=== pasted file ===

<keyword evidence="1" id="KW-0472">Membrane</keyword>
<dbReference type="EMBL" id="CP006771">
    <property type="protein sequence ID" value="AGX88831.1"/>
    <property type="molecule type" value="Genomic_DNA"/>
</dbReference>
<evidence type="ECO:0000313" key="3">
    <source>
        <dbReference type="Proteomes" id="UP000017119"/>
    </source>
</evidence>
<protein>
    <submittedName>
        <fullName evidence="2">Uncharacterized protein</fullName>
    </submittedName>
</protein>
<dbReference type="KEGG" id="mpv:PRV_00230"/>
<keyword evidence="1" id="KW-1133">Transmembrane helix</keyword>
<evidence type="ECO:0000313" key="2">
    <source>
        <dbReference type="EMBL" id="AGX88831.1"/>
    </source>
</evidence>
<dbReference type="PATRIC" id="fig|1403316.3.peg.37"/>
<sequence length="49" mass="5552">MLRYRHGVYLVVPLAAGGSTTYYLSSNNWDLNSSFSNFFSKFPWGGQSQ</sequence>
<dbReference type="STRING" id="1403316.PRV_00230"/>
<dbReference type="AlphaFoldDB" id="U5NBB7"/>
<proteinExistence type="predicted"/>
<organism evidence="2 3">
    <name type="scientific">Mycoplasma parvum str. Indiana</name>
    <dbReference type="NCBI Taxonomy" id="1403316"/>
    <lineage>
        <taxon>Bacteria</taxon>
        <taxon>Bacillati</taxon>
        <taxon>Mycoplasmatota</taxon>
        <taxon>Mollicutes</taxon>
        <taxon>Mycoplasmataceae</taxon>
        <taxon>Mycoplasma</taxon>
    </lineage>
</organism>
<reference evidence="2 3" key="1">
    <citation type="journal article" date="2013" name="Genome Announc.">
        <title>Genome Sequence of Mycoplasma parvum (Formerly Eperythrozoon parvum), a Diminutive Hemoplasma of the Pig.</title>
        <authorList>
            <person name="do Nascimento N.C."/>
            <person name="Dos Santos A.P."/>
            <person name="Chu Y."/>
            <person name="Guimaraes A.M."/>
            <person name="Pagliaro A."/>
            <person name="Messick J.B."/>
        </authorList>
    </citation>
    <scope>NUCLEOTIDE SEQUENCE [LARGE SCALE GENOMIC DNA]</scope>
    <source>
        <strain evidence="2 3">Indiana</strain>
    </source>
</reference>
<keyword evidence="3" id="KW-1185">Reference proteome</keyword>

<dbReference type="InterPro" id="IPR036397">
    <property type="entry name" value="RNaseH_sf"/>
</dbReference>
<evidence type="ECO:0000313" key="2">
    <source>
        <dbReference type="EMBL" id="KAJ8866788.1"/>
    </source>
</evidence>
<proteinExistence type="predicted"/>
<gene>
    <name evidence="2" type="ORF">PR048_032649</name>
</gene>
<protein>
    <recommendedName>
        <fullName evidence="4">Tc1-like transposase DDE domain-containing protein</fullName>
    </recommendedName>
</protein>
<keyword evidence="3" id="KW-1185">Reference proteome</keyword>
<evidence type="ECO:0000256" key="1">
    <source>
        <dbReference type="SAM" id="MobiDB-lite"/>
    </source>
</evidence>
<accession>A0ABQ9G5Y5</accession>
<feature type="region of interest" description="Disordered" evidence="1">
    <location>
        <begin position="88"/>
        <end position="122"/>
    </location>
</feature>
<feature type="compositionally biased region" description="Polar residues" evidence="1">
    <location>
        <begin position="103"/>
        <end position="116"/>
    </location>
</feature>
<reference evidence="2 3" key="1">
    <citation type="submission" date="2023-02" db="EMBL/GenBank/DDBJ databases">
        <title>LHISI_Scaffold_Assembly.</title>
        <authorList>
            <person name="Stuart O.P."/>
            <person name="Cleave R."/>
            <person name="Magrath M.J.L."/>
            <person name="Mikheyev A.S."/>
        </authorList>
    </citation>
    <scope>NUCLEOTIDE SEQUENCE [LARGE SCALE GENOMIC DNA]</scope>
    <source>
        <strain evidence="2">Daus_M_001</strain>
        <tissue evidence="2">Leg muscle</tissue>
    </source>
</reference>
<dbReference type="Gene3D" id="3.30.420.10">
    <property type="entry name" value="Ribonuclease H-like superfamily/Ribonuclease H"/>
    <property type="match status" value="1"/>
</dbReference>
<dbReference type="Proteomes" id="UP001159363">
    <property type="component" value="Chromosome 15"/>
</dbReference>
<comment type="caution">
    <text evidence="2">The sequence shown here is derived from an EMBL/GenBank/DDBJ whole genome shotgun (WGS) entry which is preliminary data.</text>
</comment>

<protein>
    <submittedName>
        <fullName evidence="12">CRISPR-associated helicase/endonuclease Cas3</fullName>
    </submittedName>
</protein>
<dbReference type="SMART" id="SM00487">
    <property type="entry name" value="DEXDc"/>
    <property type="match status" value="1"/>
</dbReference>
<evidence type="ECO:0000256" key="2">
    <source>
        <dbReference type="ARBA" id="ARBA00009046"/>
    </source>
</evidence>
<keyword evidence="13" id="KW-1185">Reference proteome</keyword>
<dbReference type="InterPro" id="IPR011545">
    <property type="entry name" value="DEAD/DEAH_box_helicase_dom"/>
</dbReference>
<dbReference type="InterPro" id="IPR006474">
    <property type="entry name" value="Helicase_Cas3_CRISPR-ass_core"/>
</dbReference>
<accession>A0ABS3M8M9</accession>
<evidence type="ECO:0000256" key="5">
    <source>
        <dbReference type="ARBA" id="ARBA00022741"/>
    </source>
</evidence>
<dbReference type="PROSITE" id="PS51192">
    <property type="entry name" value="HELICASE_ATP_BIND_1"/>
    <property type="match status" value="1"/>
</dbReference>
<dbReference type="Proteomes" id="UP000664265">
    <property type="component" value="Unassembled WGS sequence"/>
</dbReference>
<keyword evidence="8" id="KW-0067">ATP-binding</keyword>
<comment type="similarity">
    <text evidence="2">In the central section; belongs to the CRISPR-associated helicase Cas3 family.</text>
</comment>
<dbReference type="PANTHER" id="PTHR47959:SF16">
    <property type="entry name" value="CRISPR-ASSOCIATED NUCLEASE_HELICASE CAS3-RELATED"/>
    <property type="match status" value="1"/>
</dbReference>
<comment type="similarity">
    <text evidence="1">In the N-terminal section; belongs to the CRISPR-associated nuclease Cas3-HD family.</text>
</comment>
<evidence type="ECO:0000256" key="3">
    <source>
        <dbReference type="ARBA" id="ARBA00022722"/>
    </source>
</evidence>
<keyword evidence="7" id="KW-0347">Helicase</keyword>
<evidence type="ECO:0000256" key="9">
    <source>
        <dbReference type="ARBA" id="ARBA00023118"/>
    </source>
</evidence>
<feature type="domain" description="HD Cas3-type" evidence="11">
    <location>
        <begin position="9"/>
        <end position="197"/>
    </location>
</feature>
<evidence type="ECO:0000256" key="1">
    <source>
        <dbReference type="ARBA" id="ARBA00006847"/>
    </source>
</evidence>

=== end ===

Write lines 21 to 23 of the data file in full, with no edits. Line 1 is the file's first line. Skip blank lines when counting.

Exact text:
    </source>
</evidence>
<dbReference type="PATRIC" id="fig|1403316.3.peg.37"/>